Prescription Stimulant Misuse and Risk Correlates among Racially-Diverse Urban Adolescents.
Subst Use Misuse. 2020 Aug 04;:1-10
Authors: Goodhines PA, Taylor LE, Zaso MJ, Antshel KM, Park A
BACKGROUND: Most research on prescription stimulant misuse has focused on college students, and research on high school-aged adolescents is limited.
OBJECTIVES: This study aimed to characterize risk correlates of prescription stimulant misuse among a racially-diverse and socioeconomically-disadvantaged sample of urban adolescents.
METHOD: Cross-sectional data were drawn from an ongoing study of adolescent health behaviors, Project Teen. Participants were 414 9th to 11th graders (M age=16.00 [SD = 1.08]; 57% female; 41% Black or African American, 22% White, 18% Asian, 17% Multiracial, 2% Pacific Islander, and 1% Native American; 12% Hispanic/Latinx). Participants completed a web-based survey assessing prescription stimulant misuse, demographics, mental health and personality, social environment, and substance use.
RESULTS: Eight percent of participants endorsed past-year prescription stimulant misuse. Compared to non-misusing peers, participants endorsing past-year prescription stimulant misuse reported greater depression/anxiety symptoms, sensation seeking, perceived peer risk behavior, and alcohol and cigarette use, as well as a lower level of parental monitoring; null group differences were observed for academic goal orientation, perceived peer approval of risk behavior, and cannabis use. Binary logistic regression demonstrated that binge drinking and cigarette use were significantly associated with prescription stimulant misuse over and above all other identified risk variables.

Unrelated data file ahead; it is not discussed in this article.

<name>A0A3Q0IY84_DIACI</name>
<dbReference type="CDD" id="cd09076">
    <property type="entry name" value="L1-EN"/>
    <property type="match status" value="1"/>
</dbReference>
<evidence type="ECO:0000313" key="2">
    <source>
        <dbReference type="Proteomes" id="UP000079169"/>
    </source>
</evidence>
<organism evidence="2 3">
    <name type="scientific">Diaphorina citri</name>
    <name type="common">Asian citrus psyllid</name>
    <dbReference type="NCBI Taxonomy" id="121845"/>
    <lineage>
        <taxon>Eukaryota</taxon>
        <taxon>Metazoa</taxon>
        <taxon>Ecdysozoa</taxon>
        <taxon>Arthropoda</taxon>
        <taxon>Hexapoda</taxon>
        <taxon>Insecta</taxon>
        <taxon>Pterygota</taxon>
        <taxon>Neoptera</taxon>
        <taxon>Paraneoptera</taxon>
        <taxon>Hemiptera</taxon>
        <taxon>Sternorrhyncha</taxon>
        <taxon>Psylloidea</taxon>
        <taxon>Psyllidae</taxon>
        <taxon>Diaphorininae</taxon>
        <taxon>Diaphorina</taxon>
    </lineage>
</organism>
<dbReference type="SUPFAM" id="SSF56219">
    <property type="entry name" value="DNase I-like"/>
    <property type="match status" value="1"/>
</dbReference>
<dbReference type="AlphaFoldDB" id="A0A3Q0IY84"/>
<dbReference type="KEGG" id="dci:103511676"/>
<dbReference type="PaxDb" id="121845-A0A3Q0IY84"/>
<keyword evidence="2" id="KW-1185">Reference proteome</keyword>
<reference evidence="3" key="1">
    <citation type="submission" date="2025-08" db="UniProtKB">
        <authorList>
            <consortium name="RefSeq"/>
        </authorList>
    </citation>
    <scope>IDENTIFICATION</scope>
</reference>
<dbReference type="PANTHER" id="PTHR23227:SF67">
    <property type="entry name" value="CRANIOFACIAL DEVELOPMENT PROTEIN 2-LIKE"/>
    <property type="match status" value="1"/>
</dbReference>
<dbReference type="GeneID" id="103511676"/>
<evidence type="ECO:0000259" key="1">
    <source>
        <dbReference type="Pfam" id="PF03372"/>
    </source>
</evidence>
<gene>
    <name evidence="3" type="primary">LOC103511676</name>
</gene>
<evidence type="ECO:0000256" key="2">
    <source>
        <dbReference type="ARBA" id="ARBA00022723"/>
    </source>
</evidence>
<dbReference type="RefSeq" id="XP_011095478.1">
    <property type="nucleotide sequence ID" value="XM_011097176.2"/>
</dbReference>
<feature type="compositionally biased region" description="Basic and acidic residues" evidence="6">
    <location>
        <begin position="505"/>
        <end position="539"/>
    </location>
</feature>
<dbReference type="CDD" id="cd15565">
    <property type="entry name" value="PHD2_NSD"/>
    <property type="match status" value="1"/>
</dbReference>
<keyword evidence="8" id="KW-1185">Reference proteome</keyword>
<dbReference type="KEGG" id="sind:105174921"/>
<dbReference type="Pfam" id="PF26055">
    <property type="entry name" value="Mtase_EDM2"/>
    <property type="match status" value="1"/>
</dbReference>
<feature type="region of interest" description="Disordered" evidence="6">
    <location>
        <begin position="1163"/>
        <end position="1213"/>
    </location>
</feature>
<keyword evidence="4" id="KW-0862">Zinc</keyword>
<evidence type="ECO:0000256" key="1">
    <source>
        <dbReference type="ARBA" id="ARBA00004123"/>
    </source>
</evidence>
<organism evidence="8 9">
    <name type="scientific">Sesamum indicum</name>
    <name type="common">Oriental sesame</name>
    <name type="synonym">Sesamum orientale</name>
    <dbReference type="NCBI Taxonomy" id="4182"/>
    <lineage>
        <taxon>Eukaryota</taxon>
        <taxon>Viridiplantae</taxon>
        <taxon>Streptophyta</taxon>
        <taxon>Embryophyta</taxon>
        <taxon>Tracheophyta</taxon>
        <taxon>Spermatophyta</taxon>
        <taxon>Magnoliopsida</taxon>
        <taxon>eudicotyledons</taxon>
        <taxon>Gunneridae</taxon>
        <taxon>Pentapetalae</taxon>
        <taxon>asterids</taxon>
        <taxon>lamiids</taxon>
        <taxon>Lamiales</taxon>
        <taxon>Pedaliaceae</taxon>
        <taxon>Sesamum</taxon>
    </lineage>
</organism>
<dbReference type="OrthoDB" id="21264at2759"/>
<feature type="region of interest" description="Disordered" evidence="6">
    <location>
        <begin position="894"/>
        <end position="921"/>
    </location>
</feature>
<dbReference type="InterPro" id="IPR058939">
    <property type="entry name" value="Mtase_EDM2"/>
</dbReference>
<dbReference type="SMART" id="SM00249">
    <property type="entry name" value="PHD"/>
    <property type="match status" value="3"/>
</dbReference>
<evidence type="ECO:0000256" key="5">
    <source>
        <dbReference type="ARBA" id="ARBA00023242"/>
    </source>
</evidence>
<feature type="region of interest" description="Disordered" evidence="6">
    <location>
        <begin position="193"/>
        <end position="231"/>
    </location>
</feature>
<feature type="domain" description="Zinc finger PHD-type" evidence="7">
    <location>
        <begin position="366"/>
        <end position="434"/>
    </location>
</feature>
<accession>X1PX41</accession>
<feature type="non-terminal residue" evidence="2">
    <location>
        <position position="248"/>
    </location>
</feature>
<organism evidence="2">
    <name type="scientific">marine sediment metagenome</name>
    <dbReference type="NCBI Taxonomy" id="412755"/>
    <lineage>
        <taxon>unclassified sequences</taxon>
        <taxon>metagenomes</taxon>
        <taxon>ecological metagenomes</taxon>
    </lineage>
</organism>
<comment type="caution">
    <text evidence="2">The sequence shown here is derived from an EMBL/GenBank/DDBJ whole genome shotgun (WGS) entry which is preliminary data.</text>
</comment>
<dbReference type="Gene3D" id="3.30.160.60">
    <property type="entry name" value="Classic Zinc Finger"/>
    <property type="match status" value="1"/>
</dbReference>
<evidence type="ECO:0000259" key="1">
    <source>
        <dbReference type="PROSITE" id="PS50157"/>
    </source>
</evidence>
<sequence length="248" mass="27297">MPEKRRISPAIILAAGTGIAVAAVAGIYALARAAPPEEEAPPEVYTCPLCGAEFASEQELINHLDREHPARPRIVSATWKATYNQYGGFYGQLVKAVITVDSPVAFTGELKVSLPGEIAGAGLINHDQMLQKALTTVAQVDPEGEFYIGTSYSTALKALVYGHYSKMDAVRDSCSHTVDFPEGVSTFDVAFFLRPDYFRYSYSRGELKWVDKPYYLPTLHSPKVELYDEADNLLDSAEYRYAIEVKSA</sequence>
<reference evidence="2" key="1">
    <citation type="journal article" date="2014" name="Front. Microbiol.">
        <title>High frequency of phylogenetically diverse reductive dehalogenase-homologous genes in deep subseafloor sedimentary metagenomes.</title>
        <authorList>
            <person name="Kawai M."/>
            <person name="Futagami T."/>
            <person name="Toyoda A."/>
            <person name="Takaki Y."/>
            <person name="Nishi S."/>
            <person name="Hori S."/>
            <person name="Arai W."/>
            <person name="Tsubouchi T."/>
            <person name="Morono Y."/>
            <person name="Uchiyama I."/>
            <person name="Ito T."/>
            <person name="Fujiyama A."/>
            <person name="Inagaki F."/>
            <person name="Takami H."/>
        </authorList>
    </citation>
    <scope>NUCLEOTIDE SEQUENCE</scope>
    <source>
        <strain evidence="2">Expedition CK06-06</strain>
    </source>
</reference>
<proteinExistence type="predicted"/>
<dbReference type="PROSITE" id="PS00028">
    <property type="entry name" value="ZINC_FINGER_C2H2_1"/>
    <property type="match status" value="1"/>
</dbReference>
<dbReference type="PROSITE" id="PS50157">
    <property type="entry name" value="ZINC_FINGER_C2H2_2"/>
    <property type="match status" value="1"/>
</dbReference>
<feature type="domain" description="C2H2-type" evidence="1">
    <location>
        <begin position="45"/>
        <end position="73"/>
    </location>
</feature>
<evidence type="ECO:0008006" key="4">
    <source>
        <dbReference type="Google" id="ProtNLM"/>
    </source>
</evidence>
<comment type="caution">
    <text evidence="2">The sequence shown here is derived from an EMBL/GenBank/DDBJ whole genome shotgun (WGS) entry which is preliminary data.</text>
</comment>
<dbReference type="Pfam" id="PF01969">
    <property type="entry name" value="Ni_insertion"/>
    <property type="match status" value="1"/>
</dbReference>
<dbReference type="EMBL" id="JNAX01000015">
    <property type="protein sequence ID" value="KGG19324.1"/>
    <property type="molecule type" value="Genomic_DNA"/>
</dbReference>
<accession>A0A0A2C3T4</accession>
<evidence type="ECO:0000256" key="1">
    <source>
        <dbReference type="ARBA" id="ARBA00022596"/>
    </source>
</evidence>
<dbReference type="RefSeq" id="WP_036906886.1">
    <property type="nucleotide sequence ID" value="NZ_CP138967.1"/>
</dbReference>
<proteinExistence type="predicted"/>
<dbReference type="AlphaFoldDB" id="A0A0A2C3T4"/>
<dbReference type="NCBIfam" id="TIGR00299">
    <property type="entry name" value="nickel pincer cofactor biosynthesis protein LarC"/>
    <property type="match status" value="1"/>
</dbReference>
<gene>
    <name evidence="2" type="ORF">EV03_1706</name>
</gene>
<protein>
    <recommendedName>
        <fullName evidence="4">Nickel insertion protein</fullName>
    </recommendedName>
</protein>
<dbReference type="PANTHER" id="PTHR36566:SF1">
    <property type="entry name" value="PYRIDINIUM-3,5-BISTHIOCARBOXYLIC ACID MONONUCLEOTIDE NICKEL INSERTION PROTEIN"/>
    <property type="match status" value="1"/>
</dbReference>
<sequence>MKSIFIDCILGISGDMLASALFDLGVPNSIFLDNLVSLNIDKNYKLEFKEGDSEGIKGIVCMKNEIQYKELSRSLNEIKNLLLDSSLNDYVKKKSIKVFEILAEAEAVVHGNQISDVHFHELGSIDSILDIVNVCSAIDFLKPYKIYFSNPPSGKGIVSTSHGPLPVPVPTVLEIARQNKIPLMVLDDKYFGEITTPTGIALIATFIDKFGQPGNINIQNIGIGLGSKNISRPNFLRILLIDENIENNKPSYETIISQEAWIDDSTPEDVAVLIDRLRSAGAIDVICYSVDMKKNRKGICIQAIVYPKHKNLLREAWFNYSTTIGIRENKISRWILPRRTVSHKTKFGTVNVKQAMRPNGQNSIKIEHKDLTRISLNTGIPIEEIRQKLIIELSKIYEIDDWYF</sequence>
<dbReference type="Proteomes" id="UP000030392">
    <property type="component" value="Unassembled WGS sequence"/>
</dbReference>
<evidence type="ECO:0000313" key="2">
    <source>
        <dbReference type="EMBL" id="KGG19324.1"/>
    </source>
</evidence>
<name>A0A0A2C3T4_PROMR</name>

CONCLUSIONS: Adolescent prescription stimulant misuse appears to overlap with general adolescent substance use, sharing several known risk correlates. Results highlight potential targets for identification of emerging prescription stimulant misuse risk profiles at earlier stages of development. Longitudinal replication is needed to examine directional associations and risk mechanisms underlying adolescent prescription stimulant misuse.
PMID: 32749179 [PubMed – as supplied by publisher]
Source: ncbi 2